Sponsored link
Sunday, March 3, 2024

Sponsored link

News + PoliticsBreed refuses to support reparations draft or supplemental budget for commission

Breed refuses to support reparations draft or supplemental budget for commission

Mayor says she will wait for the final version of the report before taking a stand, but rejects Walton's call for more funding.


Mayor London Breed today refused to support the findings of the city’s draft report on reparations, saying she will wait to comment until the final version is released.

She also said she does not intend to support Sup. Shamann Walton’s proposal to spend $50 million on the future work of the Reparations Committee.

Mayor London Breed refused to take a position on the draft reparations report. Photo by Ebbe Roe Yovino-Smith

This is the first time Breed has made any public statement about the reparations draft, which has unanimous support at the Board of Supes.

During a special Question Time, delayed by technical problems a week ago, Sup. Shamann Walton asked her directly if she would support the draft.

“I know the committee is still working,” she said. “I look forward to receiving the final recommendations and will make clear in regards to my support at that time.”

Walton asked if the mayor planned to support his supplemental appropriation to get the reparations work started on a larger level. “I have no plans to support that request,” she said.

Walton told me tonight that “I hope to get the mayor’s support and all of my colleagues’ support. Hopefully we can get the supplemental heard at the Budget and Appropriations Committee soon.”

The mayor spent most of her time discussing the importance of police, and thanked the police and district attorney for their work on the Bob Lee case.

She said that the case was solved and the prosecution moving forward because of close cooperation between the cops and the district attorney—a not-so-subtle jab at former DA Chesa Boudin, who earned the ire of the Police Officers Association and to a certain extent the chief by indicting officers and filling wrongful-shooting cases.

Breed’s law-and-order position has been at the forefront of her politics for the past few months as she prepares to run for re-election in a city with a lingering, flawed media narrative about crime—a narrative she now has to own.

48 Hills welcomes comments in the form of letters to the editor, which you can submit here. We also invite you to join the conversation on our FacebookTwitter, and Instagram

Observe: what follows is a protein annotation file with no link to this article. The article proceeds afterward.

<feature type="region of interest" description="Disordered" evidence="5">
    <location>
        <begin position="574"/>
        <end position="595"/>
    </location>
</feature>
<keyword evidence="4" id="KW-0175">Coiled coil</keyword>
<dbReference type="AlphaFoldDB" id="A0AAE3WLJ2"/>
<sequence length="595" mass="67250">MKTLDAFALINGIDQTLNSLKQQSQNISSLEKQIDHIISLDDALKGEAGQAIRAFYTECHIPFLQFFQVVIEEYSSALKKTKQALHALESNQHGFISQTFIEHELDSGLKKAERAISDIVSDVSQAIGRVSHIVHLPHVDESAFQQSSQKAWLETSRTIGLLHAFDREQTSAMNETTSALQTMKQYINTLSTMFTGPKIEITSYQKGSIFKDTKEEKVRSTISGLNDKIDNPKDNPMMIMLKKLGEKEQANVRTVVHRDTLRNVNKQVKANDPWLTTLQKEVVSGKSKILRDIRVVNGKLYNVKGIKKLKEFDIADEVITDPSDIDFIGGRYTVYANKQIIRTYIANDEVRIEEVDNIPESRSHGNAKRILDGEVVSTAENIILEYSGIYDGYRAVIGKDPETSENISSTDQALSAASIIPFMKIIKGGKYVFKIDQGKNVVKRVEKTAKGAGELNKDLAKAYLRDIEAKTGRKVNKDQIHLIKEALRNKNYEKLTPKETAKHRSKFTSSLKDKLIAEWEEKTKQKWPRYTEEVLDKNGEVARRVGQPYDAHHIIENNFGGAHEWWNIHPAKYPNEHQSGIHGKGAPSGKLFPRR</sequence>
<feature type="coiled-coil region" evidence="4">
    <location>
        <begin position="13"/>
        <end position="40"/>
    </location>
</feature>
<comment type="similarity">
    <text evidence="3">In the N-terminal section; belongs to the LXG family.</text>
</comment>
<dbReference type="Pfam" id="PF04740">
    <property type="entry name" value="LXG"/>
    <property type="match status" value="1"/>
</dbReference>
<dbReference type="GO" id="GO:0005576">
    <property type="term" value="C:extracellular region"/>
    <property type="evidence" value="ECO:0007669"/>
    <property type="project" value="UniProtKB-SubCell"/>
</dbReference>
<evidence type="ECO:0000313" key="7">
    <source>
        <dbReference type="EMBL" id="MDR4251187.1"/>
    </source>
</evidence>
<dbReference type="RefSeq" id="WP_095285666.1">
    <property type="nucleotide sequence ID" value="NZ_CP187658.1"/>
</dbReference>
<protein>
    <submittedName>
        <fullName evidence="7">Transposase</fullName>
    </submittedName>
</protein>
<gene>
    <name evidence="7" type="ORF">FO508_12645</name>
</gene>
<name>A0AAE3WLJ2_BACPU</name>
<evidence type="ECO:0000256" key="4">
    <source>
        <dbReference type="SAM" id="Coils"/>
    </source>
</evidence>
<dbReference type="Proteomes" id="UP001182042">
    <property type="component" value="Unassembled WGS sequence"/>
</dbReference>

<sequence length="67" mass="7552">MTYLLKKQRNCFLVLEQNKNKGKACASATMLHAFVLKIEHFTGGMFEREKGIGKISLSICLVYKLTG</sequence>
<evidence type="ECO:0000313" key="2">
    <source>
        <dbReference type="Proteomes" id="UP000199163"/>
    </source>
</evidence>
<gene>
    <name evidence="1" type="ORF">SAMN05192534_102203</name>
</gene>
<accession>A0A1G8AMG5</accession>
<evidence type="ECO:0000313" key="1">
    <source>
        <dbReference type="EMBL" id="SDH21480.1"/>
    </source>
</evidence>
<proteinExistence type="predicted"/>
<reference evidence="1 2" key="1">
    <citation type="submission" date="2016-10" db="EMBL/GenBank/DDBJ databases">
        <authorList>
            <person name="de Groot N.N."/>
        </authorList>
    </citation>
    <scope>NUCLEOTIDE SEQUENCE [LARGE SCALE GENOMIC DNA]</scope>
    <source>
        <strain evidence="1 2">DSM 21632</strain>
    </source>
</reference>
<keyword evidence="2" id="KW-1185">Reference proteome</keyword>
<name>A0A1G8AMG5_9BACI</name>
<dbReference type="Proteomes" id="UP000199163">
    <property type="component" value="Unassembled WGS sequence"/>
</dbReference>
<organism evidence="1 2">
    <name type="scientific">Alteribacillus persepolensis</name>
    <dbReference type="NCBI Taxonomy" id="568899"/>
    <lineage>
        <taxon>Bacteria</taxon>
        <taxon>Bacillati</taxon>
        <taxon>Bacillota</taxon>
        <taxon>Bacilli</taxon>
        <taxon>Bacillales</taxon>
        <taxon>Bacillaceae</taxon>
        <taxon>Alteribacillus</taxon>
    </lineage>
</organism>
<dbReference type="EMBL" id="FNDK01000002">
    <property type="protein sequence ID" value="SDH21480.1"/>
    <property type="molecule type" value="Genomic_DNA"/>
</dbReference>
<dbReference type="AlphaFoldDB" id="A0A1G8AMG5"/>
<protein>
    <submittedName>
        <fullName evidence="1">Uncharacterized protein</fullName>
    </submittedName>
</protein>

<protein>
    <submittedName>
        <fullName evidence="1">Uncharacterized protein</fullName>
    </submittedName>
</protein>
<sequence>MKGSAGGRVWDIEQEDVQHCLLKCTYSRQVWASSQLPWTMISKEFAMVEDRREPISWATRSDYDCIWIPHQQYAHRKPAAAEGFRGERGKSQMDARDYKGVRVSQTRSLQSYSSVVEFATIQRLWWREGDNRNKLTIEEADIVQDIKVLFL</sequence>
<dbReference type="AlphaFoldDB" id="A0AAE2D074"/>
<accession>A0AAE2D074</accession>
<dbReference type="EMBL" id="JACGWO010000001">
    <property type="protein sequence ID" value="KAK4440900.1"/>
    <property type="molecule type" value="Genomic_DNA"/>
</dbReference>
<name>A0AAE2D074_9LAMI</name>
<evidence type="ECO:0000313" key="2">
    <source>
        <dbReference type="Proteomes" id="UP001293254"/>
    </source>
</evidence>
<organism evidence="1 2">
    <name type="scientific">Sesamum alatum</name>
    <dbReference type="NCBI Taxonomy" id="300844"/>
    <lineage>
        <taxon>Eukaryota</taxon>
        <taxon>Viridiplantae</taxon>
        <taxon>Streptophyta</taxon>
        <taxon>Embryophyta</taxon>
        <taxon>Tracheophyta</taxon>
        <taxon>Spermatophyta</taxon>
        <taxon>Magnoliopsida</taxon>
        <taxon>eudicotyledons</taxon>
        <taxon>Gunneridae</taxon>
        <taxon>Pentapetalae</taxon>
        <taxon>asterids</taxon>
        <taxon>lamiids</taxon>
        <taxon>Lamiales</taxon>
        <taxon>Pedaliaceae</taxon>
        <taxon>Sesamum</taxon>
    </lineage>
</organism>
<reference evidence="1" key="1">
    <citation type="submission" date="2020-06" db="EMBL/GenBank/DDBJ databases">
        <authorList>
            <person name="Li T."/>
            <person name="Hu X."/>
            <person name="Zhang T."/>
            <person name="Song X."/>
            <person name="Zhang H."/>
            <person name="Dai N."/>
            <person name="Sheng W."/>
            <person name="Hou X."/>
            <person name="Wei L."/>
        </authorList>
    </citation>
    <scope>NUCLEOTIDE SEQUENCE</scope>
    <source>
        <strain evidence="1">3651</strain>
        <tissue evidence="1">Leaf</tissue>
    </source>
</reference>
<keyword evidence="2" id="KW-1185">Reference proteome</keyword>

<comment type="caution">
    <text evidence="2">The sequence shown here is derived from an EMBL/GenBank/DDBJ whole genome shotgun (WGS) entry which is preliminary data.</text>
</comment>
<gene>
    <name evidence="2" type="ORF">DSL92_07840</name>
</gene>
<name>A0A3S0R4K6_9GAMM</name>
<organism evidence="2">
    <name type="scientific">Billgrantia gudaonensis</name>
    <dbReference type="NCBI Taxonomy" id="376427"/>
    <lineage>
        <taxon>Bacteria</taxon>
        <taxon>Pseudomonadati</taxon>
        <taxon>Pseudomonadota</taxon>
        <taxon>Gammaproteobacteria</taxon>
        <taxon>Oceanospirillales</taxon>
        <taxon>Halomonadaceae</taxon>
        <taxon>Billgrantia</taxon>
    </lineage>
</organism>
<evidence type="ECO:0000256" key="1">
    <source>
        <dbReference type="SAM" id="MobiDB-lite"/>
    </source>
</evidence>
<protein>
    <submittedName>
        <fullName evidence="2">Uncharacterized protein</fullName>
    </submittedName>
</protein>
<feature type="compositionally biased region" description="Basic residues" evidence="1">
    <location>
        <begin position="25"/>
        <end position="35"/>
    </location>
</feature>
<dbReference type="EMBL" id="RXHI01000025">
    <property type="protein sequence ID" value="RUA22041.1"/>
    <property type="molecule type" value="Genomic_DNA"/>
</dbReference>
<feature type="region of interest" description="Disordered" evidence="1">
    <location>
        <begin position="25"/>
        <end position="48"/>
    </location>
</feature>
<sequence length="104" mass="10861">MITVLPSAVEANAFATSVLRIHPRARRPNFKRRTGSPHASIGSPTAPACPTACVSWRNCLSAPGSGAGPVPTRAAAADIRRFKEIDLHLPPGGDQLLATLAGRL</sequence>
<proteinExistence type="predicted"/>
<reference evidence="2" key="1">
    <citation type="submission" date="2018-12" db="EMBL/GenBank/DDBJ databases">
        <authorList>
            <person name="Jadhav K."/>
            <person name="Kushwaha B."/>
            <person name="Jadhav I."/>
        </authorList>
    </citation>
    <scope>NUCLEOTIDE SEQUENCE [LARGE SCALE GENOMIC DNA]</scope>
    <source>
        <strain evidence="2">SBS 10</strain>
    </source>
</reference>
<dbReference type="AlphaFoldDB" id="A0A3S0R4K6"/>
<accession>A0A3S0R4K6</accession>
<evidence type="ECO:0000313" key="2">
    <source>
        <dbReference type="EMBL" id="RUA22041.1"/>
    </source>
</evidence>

Tim Redmond
Tim Redmond
Tim Redmond has been a political and investigative reporter in San Francisco for more than 30 years. He spent much of that time as executive editor of the Bay Guardian. He is the founder of 48hills.


While they helped win WWII, Hunters Point Shipyard’s Black workers fought discrimination at home

Stacey Carter talk focused on valiant history of resistance, and neglect leading to Board of Supervisors' apology

Necromancy at SoEx: ‘Moving Clouds’ summons the once-thought-dead

Curator Valerie Lu on show's "ancestor callers," whose works range from crematorium to live events in Gaza.

Ann Annie scales modular marvels to chamber music heights

Eli Goldberg's project, named for a Himalayan peak, expands from electronic landscapes to acoustic collaboration

More by this author

City wastes millions on contracts with big out-of-town companies, report shows

More than $200 million goes for services city workers could provide much, much cheaper.

SF promised a lot of affordable housing—but community leaders say it won’t happen

New report has lots of 'creative' ideas, but there's nowhere near enough funding to meet the state mandated goals—and the Mayor's Office admits it.

Prop. C won’t produce much housing—but could cost the city a lot of money

Breed's plan is probably worthless, city economist says—but if it works, it will cost millions.
Sponsored link
Sponsored link

You might also likeRELATED